“This means that annually, total labour costs will rise by another 17 per cent, total export turnover will decrease by $20 billion, and the economy’s economic growth will reduce by 0.5 per cent,” he stressed.
NA deputy Vu Tien Loc representing the northern province of Thai Binh stated that the working time needs to be retained at 48 hours per week because “it is suitable to the reality of the economy.”
“If it is reduced to 44 hours per week, it will decrease national competitiveness, undermining the implementation of growth targets. Currently almost all nations directly competing against Vietnam are keeping the time at 48 hours,” explained Loc, who is also chairman of the Vietnam Chamber of Commerce and Industry (VCCI) representing the benefits of the Vietnamese business community.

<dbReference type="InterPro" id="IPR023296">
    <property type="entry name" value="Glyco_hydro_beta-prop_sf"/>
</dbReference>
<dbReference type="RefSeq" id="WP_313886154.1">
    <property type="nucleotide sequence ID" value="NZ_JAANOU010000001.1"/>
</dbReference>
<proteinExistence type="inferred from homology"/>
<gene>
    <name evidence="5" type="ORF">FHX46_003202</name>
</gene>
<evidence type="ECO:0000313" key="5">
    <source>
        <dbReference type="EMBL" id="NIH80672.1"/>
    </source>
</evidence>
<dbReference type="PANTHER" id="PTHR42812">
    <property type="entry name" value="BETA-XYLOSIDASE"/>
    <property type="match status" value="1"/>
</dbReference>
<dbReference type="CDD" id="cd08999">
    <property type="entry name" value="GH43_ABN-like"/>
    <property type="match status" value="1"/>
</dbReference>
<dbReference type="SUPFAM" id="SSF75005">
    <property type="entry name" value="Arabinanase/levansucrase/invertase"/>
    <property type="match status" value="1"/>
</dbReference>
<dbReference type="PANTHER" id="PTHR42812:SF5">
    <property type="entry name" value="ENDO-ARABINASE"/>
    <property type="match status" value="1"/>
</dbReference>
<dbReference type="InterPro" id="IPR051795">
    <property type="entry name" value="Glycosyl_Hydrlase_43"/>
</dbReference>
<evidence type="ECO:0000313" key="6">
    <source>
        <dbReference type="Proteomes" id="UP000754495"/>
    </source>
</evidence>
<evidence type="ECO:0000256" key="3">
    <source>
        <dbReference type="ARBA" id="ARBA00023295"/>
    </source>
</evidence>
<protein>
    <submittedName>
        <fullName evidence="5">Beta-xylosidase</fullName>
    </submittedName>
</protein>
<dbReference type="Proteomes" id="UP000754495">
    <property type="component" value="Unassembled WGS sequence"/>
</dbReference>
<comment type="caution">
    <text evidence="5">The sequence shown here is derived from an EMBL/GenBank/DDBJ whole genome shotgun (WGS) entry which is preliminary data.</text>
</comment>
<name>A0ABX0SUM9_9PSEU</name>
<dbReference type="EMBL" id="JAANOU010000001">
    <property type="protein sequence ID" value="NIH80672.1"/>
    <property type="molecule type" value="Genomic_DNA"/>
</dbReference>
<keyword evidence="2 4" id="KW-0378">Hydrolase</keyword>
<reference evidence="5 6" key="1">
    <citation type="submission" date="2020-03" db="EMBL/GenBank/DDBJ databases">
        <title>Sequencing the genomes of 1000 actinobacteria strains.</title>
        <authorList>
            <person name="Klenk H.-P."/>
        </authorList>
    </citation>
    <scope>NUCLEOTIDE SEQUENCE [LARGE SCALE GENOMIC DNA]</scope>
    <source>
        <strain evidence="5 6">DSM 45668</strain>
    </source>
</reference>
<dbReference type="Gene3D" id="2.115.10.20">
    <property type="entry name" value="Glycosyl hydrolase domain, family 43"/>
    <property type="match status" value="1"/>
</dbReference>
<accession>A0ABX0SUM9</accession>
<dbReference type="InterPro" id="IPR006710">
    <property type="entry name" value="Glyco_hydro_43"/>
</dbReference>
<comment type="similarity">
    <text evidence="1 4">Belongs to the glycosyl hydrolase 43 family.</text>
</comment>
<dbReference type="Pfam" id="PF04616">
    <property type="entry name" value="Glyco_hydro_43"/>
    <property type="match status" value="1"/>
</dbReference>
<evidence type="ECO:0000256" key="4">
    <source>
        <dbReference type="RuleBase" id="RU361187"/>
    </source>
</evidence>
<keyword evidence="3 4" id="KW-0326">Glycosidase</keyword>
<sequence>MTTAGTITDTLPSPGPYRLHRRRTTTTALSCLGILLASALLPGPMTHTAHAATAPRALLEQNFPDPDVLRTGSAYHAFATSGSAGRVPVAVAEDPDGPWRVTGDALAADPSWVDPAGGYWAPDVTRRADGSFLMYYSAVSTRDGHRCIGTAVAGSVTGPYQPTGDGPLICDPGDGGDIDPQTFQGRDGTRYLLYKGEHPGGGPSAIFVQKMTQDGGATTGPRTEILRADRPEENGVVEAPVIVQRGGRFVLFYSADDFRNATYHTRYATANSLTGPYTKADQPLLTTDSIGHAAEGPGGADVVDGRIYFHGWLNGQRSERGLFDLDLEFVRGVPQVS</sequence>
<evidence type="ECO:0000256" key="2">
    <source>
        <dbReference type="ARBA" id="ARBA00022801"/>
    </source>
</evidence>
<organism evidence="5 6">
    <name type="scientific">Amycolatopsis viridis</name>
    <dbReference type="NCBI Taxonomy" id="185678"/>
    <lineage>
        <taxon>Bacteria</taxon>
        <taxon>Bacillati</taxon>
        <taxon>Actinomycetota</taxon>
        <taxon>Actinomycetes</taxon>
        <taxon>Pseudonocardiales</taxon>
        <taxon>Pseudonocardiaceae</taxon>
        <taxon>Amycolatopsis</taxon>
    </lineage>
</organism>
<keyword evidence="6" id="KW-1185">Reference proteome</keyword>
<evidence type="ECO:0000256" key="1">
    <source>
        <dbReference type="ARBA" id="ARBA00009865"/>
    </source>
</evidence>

“Moreover, the reduction will lead to a drop in salaries and incomes because of low labour productivity, while making enterprises’ costs rise and their competiveness decline. As a result, many labourers may lose their jobs,” he continued.
According to the VCCI, if the weekly working time falls to 44 hours, the labour-intensive sectors of fisheries, garments and textiles, electronics, and foodstuffs will suffer from a total annual loss of at least $20 billion due to reductions in output and exports, badly affecting the country’s exports and economic growth.
“Foreign investors will move to economies that have a lower labour cost to invest, meaning Vietnam will not be able to maintain high growth of FDI,” Loc warned.